At sixteen I was already losing faith fast, in a lot of things, but electoralism maybe most starkly. 2017 had me barely clinging to a blurry idea that when I could vote it would be for a candidate I might choose out of belief rather than bitter reluctance. But now we’re here and it seems my participation in Student Assembly elections is more meaningful. My pessimism isn’t without cause. It doesn’t stand for sinking into the status-quo that seems to be a safe place for the “just vote” crowd; it just longs for the kind of care and commitment to consciousness that was lulled away by people’s loyalty to November. This summer I saw something worth getting excited over and watched many others let go of its infinite potential like the changing of the seasons was a conduit. Ears and hands that aimed for awareness, allyship and action faded along with tans. Instead, they turned to teeth, carnivorous and indiscriminate, consuming all dreams deferred until they sit in the pit of an engorged belly. Although others will scrape by on scarcity that’s lasted centuries, this group secured a meal satisfying enough to trigger a two-year hibernation (waking up for midterms, of course.)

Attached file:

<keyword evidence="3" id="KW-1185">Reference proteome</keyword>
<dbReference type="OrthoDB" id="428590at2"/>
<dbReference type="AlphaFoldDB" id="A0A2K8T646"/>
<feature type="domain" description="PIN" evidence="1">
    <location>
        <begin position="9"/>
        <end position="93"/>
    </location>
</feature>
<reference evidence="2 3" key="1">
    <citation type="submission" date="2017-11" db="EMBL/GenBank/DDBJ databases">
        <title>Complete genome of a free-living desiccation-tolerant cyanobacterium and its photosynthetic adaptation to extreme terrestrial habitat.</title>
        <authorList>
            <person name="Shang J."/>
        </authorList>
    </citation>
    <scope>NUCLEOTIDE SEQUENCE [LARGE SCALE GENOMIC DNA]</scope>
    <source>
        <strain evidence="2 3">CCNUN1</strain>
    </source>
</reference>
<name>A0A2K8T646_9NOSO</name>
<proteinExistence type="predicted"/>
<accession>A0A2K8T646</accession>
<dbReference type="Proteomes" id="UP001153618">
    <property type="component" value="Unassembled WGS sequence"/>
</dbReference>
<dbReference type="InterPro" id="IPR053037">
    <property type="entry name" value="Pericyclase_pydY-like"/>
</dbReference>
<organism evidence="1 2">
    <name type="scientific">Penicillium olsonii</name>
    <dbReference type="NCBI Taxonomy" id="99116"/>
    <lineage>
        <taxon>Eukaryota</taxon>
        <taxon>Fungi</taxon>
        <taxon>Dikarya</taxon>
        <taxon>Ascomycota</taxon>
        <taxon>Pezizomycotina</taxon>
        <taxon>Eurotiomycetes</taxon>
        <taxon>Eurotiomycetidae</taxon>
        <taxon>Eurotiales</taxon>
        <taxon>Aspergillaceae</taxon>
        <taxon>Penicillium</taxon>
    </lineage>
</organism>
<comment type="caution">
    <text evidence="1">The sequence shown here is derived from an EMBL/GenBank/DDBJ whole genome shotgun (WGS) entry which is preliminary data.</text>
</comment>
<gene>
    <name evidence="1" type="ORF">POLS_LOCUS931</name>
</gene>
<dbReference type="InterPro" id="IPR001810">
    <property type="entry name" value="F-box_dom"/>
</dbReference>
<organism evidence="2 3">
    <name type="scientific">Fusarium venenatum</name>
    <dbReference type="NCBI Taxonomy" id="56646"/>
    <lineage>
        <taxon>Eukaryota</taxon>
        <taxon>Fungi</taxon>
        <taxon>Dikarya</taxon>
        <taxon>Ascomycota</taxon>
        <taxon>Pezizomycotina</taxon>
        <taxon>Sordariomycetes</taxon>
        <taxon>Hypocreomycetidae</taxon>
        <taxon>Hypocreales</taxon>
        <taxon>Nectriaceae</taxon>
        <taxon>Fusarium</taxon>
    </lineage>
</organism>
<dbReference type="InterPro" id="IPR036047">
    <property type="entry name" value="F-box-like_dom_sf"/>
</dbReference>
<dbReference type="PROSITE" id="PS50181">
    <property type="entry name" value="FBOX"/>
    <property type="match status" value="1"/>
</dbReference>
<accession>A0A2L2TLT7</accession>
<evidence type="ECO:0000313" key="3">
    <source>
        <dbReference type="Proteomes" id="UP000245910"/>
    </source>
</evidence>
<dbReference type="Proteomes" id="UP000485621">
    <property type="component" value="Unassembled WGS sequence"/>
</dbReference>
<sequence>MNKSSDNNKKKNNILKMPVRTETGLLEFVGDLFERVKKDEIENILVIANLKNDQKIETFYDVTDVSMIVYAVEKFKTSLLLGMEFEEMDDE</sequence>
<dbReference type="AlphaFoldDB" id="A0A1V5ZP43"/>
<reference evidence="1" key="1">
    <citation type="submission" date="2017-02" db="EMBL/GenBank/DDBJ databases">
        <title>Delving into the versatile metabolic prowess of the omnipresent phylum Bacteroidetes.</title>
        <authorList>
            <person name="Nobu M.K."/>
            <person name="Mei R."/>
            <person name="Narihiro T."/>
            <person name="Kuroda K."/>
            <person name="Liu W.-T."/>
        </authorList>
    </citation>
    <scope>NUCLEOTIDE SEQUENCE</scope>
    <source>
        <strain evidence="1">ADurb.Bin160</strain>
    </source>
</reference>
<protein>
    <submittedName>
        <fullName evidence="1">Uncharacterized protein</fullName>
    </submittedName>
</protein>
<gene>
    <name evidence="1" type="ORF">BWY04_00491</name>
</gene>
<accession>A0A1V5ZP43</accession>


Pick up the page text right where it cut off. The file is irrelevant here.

I don’t mean to discourage voting. I know what’s on the ballot, so don’t enter your passionate explanation unless you’d like your image to be softly smeared in my mind just like that chalk on Oak Avenue. However, I also know that recently “a historic 5.85 million mostly Black and brown people were directly barred from voting due to felony records, and millions more indirectly barred with restrictive voting identification laws.” I know that in June I saw more people’s lives change through mutual aid funds, interpersonal donations and community care than probably either potential president’s tax policies will touch. I care about democracy but loathe that somehow, the concept of showing commitment to it became yet more forced choices between the lesser of two evils. Or, as W.E.B. Dubois put it, not two evils with a lesser among them, “but one evil party with two names, and it will be elected despite all I can do or say.” 

Dubois didn’t vote. He had no advice in the 1956 election and I can’t imagine he’d have advice now. He had questions, though — “Are you voting Democratic? Well and good; all I ask is why? … Will your helpless vote either way support or restore democracy to America?” 

I’ve thought about it, and unlike him, I’ll do your bidding, but excuse me if I don’t approach the voting booth with Christmas-Eve level excitement or an Avengers-esque sense of nobility and purpose; when the best slogan you can offer me is one that starts with “settle,” it’s silly to expect more in return.

Alecia Wilk is a junior in the College of Arts and Sciences. She can be reached at awilk@cornellsun.com. Girl, Uninterrupted runs every other Friday this semester.